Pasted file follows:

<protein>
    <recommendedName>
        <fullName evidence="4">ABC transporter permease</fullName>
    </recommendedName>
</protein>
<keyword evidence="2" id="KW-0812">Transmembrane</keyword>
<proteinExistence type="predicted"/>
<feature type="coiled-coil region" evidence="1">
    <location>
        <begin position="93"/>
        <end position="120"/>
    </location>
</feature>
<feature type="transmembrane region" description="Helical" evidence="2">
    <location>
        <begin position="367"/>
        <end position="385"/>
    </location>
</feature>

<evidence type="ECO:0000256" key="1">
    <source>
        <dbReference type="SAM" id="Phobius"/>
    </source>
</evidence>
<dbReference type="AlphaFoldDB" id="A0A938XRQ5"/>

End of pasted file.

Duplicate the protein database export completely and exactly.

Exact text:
<protein>
    <recommendedName>
        <fullName evidence="4">ABC transporter permease</fullName>
    </recommendedName>
</protein>
<keyword evidence="2" id="KW-0812">Transmembrane</keyword>
<proteinExistence type="predicted"/>
<feature type="coiled-coil region" evidence="1">
    <location>
        <begin position="93"/>
        <end position="120"/>
    </location>
</feature>
<feature type="transmembrane region" description="Helical" evidence="2">
    <location>
        <begin position="367"/>
        <end position="385"/>
    </location>
</feature>

<evidence type="ECO:0000256" key="1">
    <source>
        <dbReference type="SAM" id="Phobius"/>
    </source>
</evidence>
<dbReference type="AlphaFoldDB" id="A0A938XRQ5"/>